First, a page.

In the February 1892 Census Catherine and three of her kids were found living with her sister Anna O’Connor, who at the time was renting on Pilling St. And her son Joseph was found living once again with his uncle Matthew T. Whether this was due to marital strife as before or because of a medical crisis we are unsure. We do know that on April 7 of 1892 Catherine’s youngest child, a three-year old named Elizabeth, died of pneumonia and acute meningitis. Two years later her first-born, John, died of diphtheria at the age of 11. And in 1898 her eldest daughter, Marion, died at the age of 10. What a life of heartbreak. The children were all laid to rest in Holy Cross Cemetery.
In 1910 the McCaul family moved in with Matthew Keenan at his residence at 114 Willoughby Street. Catherine was sick and required an operation in October of 1913. Unfortunately she passed away on December 7, but her husband and children continued to live at Matthew’s residence. Joseph McCaul died in 1921. The children, Joseph F. and Anita lived full lives. Joseph died on June 18, 1949 ( the day your author entered this world) and Anita lived until 1955.
I have avoided talking about John F. Keenan, the third of Annie Keenan’s sons, because he is my great-grandfather and I want to give a more thorough account of his history at a later date.
Matthew T. Keenan, like his grandfather (and namesake) appears to have had a large influence on his extended family. He was perhaps the most successful of the Keenans in business, and managed to accumulate quite a number of real estate holdings by the end of his career. He never married, and probably because of that, he assumed the responsibility of caring and providing for his mother and sisters when they were in need. When he made the move to Myrtle Ave. in 1884 it seems many of the others eventually followed – the McCauls, the O’Connors and even John Keenan.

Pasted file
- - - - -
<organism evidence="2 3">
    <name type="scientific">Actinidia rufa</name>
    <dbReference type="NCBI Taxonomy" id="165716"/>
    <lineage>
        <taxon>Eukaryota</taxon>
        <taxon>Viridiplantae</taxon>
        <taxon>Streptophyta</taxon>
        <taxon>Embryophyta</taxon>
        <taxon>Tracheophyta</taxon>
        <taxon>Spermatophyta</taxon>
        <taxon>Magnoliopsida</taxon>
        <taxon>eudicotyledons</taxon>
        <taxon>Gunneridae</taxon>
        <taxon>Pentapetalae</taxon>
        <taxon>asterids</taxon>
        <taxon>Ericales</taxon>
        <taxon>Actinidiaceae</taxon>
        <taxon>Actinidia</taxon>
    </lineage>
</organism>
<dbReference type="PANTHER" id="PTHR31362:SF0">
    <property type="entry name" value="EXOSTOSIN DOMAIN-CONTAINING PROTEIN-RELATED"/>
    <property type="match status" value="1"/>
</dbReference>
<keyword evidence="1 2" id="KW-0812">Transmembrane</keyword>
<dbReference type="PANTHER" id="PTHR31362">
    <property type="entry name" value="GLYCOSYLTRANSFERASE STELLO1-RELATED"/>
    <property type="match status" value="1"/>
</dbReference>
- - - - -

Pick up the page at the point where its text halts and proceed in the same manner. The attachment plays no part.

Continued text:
When Annie Connell Keenan finally died on April 30, 1903, in her early 70’s, she was living with Matthew and his sister at 170 Clinton Ave., and nearby to much of the rest of her family. We know so little about this woman. We have no first hand accounts, and yet the loving words written to her by her husband James Nicholas, and the apparent care and devotion to her by her children stand as a testament to her spirit. It is no small accomplishment to raise eight children virtually on your own, and to successfully usher them into adulthood and out into the world.
After his mother’s death Matthew continued to support his sister Elizabeth. But all was not necessarily harmonious as we shall eventually see.
With financial success in a growing, thriving Brooklyn at the end of the century, there came an increased social mobility as well. Gone were the days of scraping out a living in any way possible, while living with a large family in cramped quarters. For Matthew at least, there was now the time and the means for leisure and social engagement, as evidenced by these clippings from the Brooklyn Eagle newspaper.
July 22, 1888 .
Dec 21, 1893
April 25, 1897
Euchre was a popular card game at the time, and was apparently interspersed with other entertainment supplied by the participants. It appears that Matthew was often accompanied by his sister Elizabeth (Lizzie) at these Brooklyn social events.
We also find that Matthew had a fondness for dogs, which, as it appears, were always a bit of a difficulty to manage in the city.
Aug. 9, 1890
April 9. 1894
Matthew’s florist business prospered, and he continued helping out his sisters. As you will recall, he shared his home with Catherine McCaul’s family, starting in 1910 and that continued even after her death in 1913.
Elizabeth Keenan eventually met and subsequently married Howard Mason Bennett on December 4, 1916, when she was 52 years of age. Elizabeth joined him in Atlantic City, New Jersey, where he was working as a salesman.
In 1918, at the age of 62, Matthew contracted pulmonary oedema, following a history of chronic heart problems, and after a short illness he passed away on March 17. He was buried in Holy Cross cemetery with many of his Keenan relatives. His obituary in the Brooklyn Eagle of March 18 read:
MT Keenan Dies Florist for 40 Years